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Celebrating Indiana Dunes National Park

Formerly Indiana Dunes National Lakeshore, this is the 61st national park in the U.S., and that deserves some celebration. And explanation.

Located about an hour east of Chicago, Indiana Dunes is 15 miles of sandy beaches on Lake Michigan, along with big monster-size sand dunes, marshy wetlands, forests, and historic sites. The ecological diversity stuffed into 15,000 acres is what makes this worthy of national park status.

So that’s why, in 1966, the Indiana Dunes National Lakeshore was created — to protect that ecological diversity, as well as some of the history and recreational opportunities this region represents.

But before that, in 1925, the state of Indiana created Indiana Dunes State Park on some of the most beautiful areas of sandy beaches.

A state park and a national park by the same name in exactly the same place with different guidelines and procedures – that’s sure not to confuse anyone. Indeed, the state park is right smack in the middle of the national park.

In 1966 when the Department of Interior decided that this area was worthy of federal protection, homes, businesses, and industry had grown up all along Lake Michigan’s southern shores.

Decades ago, people realized what a fabulous destination this is and built their homes as close to Lake Michigan as possible. So, to access parts of the park, you’ll be driving in and out of several small municipalities and neighborhoods.

What To Do at Indiana Dunes National Park

Most visitors to this area are naturally drawn to Lake Michigan’s shore, especially in the heat of the summer. Who can blame them, right? It’s like an ocean in the middle of the Midwest.

But the combination of forests, marshes and prairie in the condensed space is what earned the area admission into the coveted national park club.

A perfect hike to see it all is along the Miller Woods Trail. In three miles, you pass through wetland, a black oak savanna, through the dunes and onto the beach.

And, if you don’t want to hike back to your vehicle at the Paul Douglass Visitors Center, you can hitch a ride on the park shuttle at the beach. The beach here, by the way, is operated by the city of Marquette, not the national park. Another little confusing thing.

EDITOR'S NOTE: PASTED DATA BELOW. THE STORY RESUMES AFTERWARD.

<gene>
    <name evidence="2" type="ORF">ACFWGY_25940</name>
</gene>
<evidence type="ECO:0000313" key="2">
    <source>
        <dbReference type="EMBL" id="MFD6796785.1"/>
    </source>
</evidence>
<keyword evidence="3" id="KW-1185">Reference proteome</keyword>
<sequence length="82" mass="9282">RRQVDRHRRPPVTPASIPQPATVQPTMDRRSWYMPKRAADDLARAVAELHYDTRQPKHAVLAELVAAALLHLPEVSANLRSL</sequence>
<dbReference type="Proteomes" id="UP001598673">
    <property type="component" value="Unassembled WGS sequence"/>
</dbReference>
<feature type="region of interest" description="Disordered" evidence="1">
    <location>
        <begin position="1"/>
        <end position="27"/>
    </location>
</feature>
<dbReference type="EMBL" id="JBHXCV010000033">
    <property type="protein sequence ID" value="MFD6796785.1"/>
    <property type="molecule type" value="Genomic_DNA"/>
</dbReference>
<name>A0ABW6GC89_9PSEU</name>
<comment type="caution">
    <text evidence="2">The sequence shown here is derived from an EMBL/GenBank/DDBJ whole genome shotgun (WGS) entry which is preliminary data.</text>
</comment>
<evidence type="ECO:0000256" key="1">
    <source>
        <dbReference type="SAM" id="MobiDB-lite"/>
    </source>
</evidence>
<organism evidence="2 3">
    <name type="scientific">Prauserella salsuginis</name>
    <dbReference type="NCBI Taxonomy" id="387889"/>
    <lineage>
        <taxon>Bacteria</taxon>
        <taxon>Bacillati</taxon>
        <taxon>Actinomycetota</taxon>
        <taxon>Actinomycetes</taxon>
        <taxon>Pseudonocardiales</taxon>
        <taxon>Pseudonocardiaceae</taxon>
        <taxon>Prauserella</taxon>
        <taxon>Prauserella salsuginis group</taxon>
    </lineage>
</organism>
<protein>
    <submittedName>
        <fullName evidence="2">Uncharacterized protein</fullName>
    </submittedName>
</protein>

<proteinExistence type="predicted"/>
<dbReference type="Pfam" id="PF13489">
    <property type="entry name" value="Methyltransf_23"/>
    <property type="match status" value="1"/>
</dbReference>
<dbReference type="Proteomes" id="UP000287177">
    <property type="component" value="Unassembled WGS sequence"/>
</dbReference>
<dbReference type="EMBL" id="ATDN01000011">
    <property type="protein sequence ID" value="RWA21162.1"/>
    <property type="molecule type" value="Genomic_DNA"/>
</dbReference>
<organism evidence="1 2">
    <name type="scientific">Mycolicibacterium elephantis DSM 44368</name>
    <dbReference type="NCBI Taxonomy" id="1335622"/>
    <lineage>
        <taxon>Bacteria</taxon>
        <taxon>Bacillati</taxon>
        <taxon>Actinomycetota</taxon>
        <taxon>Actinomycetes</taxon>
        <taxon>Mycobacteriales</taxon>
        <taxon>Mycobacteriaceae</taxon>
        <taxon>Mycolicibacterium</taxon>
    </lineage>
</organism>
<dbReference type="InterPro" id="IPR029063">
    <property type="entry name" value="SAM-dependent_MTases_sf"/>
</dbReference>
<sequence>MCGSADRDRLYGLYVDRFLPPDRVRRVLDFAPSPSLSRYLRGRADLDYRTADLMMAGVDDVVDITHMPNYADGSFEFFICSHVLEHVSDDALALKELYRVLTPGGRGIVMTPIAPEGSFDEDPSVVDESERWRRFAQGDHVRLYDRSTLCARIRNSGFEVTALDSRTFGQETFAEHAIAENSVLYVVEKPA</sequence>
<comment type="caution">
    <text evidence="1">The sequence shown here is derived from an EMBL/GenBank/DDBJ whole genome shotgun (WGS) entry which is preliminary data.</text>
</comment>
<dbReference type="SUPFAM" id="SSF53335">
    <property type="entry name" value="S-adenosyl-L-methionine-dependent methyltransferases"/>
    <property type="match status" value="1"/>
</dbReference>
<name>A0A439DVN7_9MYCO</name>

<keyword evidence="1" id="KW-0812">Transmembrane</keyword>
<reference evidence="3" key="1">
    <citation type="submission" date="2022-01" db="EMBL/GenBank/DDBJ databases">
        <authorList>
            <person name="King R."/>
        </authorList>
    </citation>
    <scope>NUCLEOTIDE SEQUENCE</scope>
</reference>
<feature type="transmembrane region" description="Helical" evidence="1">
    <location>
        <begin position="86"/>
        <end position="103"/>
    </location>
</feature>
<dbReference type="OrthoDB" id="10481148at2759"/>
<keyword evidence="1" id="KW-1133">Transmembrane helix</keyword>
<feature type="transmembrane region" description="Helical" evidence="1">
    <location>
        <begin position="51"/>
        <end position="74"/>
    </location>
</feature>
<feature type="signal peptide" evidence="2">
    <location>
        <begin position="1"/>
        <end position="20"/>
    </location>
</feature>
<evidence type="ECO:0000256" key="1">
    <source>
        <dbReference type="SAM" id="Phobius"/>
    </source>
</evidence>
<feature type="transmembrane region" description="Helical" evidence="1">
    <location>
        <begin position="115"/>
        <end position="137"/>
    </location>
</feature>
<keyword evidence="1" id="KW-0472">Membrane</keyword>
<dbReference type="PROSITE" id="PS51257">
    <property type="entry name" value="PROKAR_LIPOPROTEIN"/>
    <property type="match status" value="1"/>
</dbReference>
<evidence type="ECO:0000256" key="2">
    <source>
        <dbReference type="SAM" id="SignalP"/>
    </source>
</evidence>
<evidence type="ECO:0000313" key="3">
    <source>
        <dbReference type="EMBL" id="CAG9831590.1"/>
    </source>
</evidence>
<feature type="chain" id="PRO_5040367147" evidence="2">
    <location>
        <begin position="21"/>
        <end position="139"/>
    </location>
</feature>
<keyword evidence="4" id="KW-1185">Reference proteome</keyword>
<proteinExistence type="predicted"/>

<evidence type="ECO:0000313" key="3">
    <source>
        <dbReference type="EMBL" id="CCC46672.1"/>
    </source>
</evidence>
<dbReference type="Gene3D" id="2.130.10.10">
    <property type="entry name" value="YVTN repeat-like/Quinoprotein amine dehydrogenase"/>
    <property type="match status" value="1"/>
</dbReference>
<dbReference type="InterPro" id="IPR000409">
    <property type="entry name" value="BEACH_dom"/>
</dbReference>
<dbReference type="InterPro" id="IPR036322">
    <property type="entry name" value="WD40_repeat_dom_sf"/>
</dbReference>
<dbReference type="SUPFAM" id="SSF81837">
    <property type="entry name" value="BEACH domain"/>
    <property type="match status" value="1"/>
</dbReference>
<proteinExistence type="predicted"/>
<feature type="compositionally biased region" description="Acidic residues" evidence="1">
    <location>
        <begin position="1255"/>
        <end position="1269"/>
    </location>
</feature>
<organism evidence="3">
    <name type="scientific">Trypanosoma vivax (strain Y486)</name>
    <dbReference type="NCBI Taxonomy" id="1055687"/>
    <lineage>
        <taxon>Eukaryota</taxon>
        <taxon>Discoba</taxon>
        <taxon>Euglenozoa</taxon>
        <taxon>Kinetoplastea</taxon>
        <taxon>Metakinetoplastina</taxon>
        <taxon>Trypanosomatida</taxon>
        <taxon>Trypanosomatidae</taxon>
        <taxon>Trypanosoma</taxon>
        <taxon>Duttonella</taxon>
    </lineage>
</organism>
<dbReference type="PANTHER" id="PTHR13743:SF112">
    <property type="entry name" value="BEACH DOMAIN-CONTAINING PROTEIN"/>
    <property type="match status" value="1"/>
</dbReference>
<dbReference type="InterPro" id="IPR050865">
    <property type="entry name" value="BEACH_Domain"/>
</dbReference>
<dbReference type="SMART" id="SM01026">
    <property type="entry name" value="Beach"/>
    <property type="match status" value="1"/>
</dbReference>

Also, hike an easy mile to the Bailly/Chellberg farmstead. This started out as a fur trading post in the 1820s and developed into a full-fledged farm. In September, the Park Service hosts an Apple Festival at the Chellberg Farm. 

Keep Off the Dunes

The National Park Service is very serious about not allowing you to climb the sand dunes. They are a fragile ecosystem, so when you see a sign that says “Keep Off Dunes,” then keep off the dunes.

But there are a few places where you can climb the dunes and a few special times you get to climb THE Dune.

The Miller Woods Trail is one place visitors are allowed to climb the dunes. There are other places, like Porter Beach, where the park service builds stairs that allow you to ascend the dunes and have a look around without doing any damage to the landscape. 

Mount Baldy is the highest dune at Indiana Dunes National Park and very fragile. No one knows exactly how tall it is because the sands move and shift, but it’s somewhere around 200 feet tall.

If you want to climb it, make plans to visit on a Sunday afternoon. For three hours on Sundays, the park service opens the Mount Baldy Trail to let the public give it a try.

It’s not as easy as it looks. For each step you take up, you slide back down about a half step. But the view from the top is spectacular and the cool breeze from Lake Michigan makes it worth the effort.

Where to Eat and Sleep at Indiana Dunes

Unfortunately, there are no food vendors at Indiana Dunes. You’ll find lots of locally owned places around the park. Check out The Goblin and the Grocer on Highway 12 in Beverly Shores. It’s part grocery store, so you can buy sandwiches and treats for a picnic in the park.

There’s a campground just behind The Goblin. Otherwise, your choices include Airbnb or small hotels. For something different, check out Riley’s Railhouse in Chesterton, IN.

For help in planning your own trip to the dunes, visit or